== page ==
ONE of Scotland's leading contemporary art galleries is to reveal its new home - the former meeting house of a small religious sect in Edinburgh.

Two years after leaving its premises on Calton Road in the capital, the Ingleby Gallery is to establish a major new gallery in the austere former Glasite Church, an A-listed stone building dating from the 1830s.

The new gallery will use the building's large main meeting room as its gallery space, with the former 'feast room', where worshippers ate during the sect's lengthy services, as a secondary space and art viewing area.

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Work is currently being carried out to transform the interior of the large building in time for its public opening on May 12.

For its inaugural show it will stage an exhibition by the painter Callum Innes, who took part in the Ingleby's first exhibition in 1998 - the new gallery and the show will also mark the gallery's 20th anniversary.

The new gallery will add to the capital's developing visual art venue scene: the Collective Gallery is to open on Calton Hill this year.

The new venue will be the Ingleby Gallery's third as before it was based in the former Venue music venue from 2008 to 2016, it staged shows in two rooms of the Edinburgh home of co-founders Richard and Florence Ingleby.

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Ingleby Gallery has represented some of Scotland's leading contemporary artists such as Charles Avery, Callum Innes, Katie Paterson and Alison Watt as well as the work of the late Ian Hamilton Finlay, creator of Little Sparta.

The Glasite Meeting House was built in 1835 and designed by the architect Alexander Black.

The Glasites were a breakaway group of Church of Scotland worshippers, and the building had a large pulpit - this has now been removed and put into storage.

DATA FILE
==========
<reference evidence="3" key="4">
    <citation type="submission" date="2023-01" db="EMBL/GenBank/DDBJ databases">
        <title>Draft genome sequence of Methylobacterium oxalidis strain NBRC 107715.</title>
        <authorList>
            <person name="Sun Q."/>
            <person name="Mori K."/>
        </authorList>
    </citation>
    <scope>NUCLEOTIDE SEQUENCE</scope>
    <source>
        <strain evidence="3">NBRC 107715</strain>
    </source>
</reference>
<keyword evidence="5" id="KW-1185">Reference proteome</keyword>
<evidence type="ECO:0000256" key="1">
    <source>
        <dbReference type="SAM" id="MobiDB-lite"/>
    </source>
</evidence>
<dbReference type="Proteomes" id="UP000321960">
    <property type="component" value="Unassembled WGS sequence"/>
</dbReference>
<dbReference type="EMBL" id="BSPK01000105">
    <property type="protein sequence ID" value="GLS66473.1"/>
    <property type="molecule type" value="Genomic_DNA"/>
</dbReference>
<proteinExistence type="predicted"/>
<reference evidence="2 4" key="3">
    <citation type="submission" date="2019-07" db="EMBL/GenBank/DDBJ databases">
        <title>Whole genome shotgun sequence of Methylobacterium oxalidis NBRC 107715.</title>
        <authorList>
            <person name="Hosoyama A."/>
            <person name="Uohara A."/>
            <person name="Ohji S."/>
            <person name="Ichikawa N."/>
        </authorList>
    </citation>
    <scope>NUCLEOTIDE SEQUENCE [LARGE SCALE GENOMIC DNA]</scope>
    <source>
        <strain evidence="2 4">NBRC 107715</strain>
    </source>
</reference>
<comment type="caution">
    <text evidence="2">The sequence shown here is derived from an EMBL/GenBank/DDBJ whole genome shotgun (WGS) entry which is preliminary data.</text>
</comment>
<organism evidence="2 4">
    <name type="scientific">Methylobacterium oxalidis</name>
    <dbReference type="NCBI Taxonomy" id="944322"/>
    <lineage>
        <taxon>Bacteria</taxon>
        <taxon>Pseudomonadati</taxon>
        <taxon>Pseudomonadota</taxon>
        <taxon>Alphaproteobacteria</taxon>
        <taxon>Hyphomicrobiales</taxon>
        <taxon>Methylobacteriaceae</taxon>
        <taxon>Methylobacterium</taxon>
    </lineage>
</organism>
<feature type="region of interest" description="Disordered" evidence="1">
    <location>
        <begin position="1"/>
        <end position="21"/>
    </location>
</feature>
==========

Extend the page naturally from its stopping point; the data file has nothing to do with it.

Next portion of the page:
The building is owned by the Scottish Historic Buildings Trust, who until recently used it as offices.

Florence Ingleby said: "We are fortunate to work with world class artists at many different stages of their careers.

"In order to best support them and the network of collectors with whom we have worked with over the past 20 years, we are opening a new space in the city that will allow us to show their work in the best possible way.

"The former Glasite Meeting House is an extraordinary building that has lain empty for a generation, it offers an exceptional location from which to develop the next chapter of the Gallery’s history.’

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The building is being restored and refurbished by Helen Lucas Architects.

The gallerists say they will show five exhibitions a year in the venue.

Once in use, it will will be open to the public from Wednesday to Sunday between 11-5pm.

The Innes show will be a solo exhibition, and include a new series of large 'Exposed Paintings'.

Innes was born in Edinburgh in 1962 and studied at Gray’s School of Art, Aberdeen and Edinburgh College of Art.

He was short-listed for the Turner and Jerwood Prizes in 1995, won the prestigious NatWest Prize for Painting in 1998, and in 2002 was awarded the Jerwood Prize for Painting.

A major survey exhibition of Innes’ work, I’ll Close My Eyes was presented at the De Pont Museum, Netherlands from the winter of 2016 to spring 2017.